Leg of Lamb with Feta, Mint, and Blood Orange Sauce

Lamb Mint Feta

Lamb, mint and feta are a match made, if not in heaven, then at least in Greece. One of my favorite preparations of lamb is to simply butterfly a leg, smear it with olive oil, garlic and salt and roast it in the oven or on the grill. In this case, I have taken the simplicity of this recipe one sweeping step further to integrate feta, mint and blood orange. A mixture of feta, mint, garlic and blood orange zest is spread on the inside of the leg, which is then rolled up and seared before roasting in the oven. While the lamb finishes in the oven, a sweet-tart reduction is made with blood orange juice, red wine and balsamic vinegar. The final flourish is a garnish of fresh mint and blood orange zest, brightening the entire dish. The angels are singing.

Mint and Feta Stuffed Leg of Lamb with Balsamic Blood Orange Sauce and Pistachio Gremolata
Serves 6

2 1/2 pounds boneless half leg of lamb, butterflied, excess fat removed
3 tablespoon olive oil, divided
1 teaspoon ground cumin
1/2 teaspoon ground coriander
Freshly ground black pepper
3 garlic cloves, divided
XX ounces crumbled feta cheese, about 1 1/2 cups
1/4 cup mint leaves, chopped
1 tablespoon fresh thyme leaves, chopped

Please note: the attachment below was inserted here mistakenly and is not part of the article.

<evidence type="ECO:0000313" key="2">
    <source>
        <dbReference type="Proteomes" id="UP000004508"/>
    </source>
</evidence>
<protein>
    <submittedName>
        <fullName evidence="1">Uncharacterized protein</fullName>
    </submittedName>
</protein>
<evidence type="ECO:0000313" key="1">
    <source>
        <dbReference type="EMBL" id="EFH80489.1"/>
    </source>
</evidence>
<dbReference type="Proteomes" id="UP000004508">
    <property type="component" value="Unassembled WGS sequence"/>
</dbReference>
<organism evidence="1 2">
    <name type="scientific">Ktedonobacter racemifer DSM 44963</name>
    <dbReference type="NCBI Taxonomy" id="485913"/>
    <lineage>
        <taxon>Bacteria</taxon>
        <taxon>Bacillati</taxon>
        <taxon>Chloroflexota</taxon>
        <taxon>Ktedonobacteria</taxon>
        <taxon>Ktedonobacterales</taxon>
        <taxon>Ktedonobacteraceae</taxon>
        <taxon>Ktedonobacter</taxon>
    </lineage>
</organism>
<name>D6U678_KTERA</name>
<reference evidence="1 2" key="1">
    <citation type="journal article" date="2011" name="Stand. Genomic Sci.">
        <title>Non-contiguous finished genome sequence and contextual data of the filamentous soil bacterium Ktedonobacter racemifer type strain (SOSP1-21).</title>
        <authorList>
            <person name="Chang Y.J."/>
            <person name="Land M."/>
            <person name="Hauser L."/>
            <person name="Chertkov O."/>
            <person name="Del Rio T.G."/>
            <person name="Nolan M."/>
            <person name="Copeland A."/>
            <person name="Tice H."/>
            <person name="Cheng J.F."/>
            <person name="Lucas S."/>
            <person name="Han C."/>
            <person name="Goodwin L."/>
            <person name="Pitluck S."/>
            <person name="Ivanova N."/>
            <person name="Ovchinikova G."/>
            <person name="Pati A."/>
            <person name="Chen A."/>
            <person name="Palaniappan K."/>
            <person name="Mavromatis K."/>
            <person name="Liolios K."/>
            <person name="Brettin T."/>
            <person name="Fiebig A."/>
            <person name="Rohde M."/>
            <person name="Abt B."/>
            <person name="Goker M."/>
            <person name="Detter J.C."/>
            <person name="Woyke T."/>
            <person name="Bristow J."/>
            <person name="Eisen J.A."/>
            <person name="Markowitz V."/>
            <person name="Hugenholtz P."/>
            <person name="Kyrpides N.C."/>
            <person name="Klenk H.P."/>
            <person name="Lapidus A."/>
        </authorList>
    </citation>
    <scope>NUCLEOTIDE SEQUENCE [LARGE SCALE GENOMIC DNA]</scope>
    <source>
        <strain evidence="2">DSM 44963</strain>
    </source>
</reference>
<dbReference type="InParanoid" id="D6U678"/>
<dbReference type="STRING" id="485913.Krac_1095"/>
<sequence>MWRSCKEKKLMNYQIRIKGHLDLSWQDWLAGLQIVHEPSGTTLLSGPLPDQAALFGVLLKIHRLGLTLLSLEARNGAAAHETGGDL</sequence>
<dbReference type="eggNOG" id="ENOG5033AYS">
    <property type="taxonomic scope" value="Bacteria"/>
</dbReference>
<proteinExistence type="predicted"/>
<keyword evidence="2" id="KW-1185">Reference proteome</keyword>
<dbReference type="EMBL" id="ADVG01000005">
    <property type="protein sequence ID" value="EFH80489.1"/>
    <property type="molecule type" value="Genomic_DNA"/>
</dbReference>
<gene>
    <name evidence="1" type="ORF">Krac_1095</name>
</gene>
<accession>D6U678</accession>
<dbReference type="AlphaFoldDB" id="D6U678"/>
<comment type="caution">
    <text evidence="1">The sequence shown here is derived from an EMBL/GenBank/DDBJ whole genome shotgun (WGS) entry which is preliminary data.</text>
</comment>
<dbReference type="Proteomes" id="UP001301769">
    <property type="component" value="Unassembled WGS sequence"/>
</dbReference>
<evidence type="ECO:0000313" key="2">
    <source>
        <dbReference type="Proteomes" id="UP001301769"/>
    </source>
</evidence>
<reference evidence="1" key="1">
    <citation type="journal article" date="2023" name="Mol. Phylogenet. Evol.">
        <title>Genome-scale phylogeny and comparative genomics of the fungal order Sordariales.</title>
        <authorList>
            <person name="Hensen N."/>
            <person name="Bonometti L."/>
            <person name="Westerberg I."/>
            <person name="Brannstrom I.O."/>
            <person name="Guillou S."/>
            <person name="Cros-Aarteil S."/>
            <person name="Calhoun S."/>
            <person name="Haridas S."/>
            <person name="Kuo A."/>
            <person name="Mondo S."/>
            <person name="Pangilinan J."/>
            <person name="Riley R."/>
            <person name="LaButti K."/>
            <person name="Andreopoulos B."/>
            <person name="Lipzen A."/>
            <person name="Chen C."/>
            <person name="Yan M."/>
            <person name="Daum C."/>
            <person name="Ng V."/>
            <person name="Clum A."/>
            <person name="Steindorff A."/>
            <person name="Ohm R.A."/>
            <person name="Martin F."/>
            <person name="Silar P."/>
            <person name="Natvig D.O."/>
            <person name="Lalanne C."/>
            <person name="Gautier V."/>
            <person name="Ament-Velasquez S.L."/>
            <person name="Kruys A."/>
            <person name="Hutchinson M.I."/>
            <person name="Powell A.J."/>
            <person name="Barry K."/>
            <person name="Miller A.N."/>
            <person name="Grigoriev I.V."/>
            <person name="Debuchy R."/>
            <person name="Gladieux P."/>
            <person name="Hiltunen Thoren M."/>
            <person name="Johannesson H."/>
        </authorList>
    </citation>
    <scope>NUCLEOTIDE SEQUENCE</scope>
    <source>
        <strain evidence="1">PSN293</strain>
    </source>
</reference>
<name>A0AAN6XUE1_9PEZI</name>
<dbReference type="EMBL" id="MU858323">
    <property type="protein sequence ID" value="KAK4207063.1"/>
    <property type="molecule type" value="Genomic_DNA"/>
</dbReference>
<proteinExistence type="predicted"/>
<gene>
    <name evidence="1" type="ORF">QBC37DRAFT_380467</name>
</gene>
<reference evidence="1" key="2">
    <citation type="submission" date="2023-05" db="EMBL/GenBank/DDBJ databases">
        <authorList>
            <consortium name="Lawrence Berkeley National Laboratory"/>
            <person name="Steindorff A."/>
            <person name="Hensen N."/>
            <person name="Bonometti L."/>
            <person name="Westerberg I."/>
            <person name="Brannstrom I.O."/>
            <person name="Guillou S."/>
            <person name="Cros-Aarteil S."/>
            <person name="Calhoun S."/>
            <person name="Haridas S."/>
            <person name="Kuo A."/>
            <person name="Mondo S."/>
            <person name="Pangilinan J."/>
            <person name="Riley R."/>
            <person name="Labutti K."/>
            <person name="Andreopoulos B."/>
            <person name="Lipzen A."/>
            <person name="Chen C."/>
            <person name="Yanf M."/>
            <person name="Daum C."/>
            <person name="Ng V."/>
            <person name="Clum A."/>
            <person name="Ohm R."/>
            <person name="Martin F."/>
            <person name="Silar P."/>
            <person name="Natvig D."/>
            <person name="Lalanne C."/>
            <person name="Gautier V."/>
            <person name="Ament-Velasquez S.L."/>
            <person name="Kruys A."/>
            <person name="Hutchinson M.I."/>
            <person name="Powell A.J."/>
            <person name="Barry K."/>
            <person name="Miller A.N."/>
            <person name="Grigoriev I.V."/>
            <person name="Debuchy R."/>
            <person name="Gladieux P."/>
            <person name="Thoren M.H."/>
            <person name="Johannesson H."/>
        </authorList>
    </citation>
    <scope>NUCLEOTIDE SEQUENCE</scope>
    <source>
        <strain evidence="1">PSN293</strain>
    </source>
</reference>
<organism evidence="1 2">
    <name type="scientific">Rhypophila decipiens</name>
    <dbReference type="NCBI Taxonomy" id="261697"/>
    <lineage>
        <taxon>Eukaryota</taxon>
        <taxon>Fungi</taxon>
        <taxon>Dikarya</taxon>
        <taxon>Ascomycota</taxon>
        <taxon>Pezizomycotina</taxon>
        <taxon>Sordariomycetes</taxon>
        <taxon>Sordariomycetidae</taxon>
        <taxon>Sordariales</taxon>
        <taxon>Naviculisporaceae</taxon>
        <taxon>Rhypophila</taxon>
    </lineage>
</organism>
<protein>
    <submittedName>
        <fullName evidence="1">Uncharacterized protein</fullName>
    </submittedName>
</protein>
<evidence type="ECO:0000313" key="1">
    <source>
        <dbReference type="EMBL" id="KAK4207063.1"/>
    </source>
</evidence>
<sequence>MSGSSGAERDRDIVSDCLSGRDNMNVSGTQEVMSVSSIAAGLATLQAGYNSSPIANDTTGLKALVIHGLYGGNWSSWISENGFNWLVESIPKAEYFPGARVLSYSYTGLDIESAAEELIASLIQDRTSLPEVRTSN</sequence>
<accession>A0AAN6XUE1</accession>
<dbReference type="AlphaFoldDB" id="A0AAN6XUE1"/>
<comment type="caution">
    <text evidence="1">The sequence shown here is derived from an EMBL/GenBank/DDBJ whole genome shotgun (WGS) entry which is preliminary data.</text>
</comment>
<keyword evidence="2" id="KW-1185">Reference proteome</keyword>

1 tablespoon finely grated blood orange zest
1/2 cup red wine
1 cup freshly squeezed blood orange juice
2 tablespoons balsamic vinegar
1 thyme sprig
2 teaspoons light brown sugar
1 thyme sprig

Pistachio-Mint Gremolata:
1/2 cup (packed) mint leaves
1/2 cup (packed) Italian parsley leaves
1/3 cup shelled pistachios
1 small garlic clove
1 tablespoon extra-virgin olive oil
1 teaspoon finely grated blood orange zest
1/4 teaspoon salt
1/8 teaspoon freshly ground black pepper

Arrange lamb, fat-side down, on a work surface. Place a sheet of plastic wrap or parchment over lamb. Pound with a mallet or heavy skillet to the flatten lamb in the thickest parts. The goal is to have as uniform a thickness as possible. Remove the parchment and make shallow incisions with a small knife in the fat. Cut 2 garlic cloves in slivers and insert a sliver in each incision.

Whisk 2 tablespoons oil, the cumin, coriander, 1 teaspoon salt, and 1/2 teaspoon freshly ground black pepper in a small bowl. Rub the oil mixture all over the lamb. (The lamb may be prepared to this point up to 12 hours in advance. Cover with plastic wrap and refrigerate. Remove from the refrigerator 30 minutes before proceeding.)

Preheat the oven to 375 F. Combine the feta, mint, thyme, orange zest, 1 minced clove garlic, and the 1/2 teaspoon freshly ground black pepper in a medium bowl.